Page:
Premiere Video was one of the world’s largest VHS and Beta Videotape duplicators. When I started at Premiere we had about 200 VHS and 100 Beta Industrial Videotape Recorders. PVI grew that to over 7000 VHS Duplicators and a Laser-based High-Speed Duplication system with a Tape Loading room that made 1000’s of VHS tapes 24/7.  I maintained equipment in every department and was on call 24/7 for over a dozen years.

Many of my repairs and designs went into the success of Premiere Video. While I started as the first “Tech”, my job responsibilities grew quickly and before I knew it my primary function was to reduce manufacturing costs, improve efficiencies, standardize processes and procedures, and evaluate, recommend and implement a program of continuous improvement… It didn’t matter what the device was, I could fix it or make it better.  I was known as the answer guy.  I did Whatever I Wanted, Whenever I Wanted, and everybody knew they could count on me!

I created, installed, maintained, and specified computer equipment, software, and network systems and was the network administrator for the 8 building network. The roughly 50 node network was built using “Invisible Lan” network cards installed inside of computers that I built by hand myself.  I maintained the computers in every area which included interfacing various types of computers into a variety of departments to automate various tasks.  Highlights include building and maintaining “High Resolution” desktops for the scheduling department, and creating a network of workstations that enabled a couple of hundred people at any given time to work more efficiently, produce more videotapes, and lower costs.

When Microsoft released “mail” I was the one responsible for creating and managing the accounts which were before internet eMail became commonplace.  When the Internet was publicly born, I set up and hosted the company website and started supporting the companies Internet needs.  This included everything from updating dial-up modem banks, to building a fiber network between multiple buildings.  My first hosting was with iServer which was one of the first forms of virtualization and was replaced with my own server in a local datacenter.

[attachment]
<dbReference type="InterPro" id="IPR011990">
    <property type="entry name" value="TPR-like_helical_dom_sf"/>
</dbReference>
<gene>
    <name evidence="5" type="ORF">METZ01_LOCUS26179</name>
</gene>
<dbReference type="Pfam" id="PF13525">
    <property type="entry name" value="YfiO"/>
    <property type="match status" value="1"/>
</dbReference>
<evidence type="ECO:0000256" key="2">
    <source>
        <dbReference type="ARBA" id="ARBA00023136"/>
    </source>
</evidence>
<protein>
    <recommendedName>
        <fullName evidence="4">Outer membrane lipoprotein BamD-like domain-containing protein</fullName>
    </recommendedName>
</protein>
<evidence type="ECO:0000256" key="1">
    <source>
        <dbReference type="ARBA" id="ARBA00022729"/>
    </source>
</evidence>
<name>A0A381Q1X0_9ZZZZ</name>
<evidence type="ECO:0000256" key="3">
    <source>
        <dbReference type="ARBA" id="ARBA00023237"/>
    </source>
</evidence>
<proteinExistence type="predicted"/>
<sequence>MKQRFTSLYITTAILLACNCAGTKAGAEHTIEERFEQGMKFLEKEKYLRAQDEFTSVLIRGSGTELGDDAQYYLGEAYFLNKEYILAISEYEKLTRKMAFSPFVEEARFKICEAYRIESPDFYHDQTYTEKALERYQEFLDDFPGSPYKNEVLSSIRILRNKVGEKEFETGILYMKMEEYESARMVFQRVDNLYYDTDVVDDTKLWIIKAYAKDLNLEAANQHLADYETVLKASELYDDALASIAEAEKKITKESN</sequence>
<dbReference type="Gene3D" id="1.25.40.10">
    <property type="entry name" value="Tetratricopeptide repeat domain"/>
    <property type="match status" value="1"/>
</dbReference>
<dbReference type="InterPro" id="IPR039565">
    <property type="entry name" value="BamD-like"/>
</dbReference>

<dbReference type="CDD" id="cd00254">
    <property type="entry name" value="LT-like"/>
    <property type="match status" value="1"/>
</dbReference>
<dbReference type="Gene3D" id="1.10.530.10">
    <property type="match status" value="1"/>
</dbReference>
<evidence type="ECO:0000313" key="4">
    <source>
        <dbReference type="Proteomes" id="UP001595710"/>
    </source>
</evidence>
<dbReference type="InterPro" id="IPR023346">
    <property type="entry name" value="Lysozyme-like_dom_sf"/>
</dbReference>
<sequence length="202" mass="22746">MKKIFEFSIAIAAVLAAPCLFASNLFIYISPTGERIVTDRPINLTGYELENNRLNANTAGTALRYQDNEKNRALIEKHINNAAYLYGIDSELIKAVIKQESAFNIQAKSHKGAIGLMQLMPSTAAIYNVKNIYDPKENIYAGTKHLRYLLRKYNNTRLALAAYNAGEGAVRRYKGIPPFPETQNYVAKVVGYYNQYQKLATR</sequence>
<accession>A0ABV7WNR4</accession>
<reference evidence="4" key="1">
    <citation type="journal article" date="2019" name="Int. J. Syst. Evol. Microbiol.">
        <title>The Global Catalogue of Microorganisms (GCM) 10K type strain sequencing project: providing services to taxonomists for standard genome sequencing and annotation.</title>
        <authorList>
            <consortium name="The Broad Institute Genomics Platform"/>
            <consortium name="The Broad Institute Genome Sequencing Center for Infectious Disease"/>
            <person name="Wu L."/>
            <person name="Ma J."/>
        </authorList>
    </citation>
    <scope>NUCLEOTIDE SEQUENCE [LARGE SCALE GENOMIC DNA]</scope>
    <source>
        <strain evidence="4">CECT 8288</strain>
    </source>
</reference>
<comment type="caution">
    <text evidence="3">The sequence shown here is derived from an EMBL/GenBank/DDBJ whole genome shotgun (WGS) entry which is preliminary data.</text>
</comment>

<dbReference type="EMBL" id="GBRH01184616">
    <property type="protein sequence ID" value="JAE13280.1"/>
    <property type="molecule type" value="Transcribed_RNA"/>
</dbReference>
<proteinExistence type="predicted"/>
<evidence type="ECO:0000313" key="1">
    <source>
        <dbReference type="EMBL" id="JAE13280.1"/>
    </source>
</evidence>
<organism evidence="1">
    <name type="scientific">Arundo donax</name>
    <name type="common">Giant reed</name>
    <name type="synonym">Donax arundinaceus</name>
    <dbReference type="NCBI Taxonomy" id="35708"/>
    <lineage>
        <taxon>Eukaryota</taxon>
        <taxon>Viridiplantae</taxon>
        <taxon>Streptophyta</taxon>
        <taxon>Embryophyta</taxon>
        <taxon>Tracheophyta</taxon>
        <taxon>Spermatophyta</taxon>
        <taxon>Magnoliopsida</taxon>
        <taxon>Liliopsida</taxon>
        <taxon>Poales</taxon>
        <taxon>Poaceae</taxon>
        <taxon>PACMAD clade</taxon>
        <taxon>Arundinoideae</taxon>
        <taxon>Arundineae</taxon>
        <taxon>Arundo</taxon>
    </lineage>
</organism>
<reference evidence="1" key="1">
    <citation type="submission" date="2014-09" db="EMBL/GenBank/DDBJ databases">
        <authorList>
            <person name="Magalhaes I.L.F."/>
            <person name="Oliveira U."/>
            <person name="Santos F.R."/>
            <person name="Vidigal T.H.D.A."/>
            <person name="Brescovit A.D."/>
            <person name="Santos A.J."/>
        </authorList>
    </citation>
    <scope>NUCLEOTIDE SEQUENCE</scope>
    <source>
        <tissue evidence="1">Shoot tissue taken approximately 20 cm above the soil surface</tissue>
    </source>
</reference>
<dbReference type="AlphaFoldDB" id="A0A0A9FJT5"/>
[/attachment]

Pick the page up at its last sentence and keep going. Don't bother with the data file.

Some of the video-related fun things I maintained are… Broadcast Video Equipment, racks upon racks of wires, black, Color bar, and Sync generators, Switchers, Sony BVH 2000’s 1″ and 3/4″ VTR’s, Industrial VHS, 8mm, Beta duplicators from names like Panasonic and Sony, Throughout my time at Premiere Video I designed, automated, modified, and built numerous systems, circuits, and machines that did a variety of tasks and increased revenues.  This includes cable building, vectorscopes, waveform monitors, and audio equipment.

I volunteered to go up on the roof to check the AC and ended up maintaining around 150 tons of cooling, a couple of chillers, and security cameras.  I can easily repair most units including charging but I did not get certified in the area.  I have a very strong understanding of the systems and the installation and maintenance required to maintain 24/7 manufacturing.  I also developed my top secret method of cooling a room with thousands of VCRs and a dozen people on a 100-degree day or better without exceeding or modifying the equipment directly.

I participated in the construction of various clean rooms and was responsible for the cleanroom environments in duplication, tape loading, quality control, the master’s library, and tech areas.  I was also responsible for the daily comfort of a couple of hundred people working various shifts 24/7 in areas including customer service, executive, accounting, packaging, long-term storage warehouses, and their offices, bathrooms, and breakrooms.  I not only filtered the air but also monitored the temperature of the conference room on an IBM PC.  The PC weather station was designed and used to provide information during storms.  A lot of people depended on me to make their work environments comfortable, keep the electrical lines spike-free, and keep the machine going.  I originally installed and set up the IBM PC for the president of the company who became my first computer student and who always supported me through my years there.

With an average of 2,500 amps of three-phase power I directly monitored the power in the main two critical buildings and otherwise worked with electricians as needed.  Backup power was provided by various sizes of Smart-UPS for computers and other various systems and dual APC Matrix 5000 units for tape loading.  I measured and monitored AC harmonics and never adjusted anything to create less audio hum on the tapes.

I trained the packaging technicians in maintaining and shrink wrap machines, heat tunnels, conveyors, and unfolding, folding, hot gluing, and was the on-call person for an emergency that could affect production.  This included a Lumonics gas laser that burned special numbers into the side of the tapes.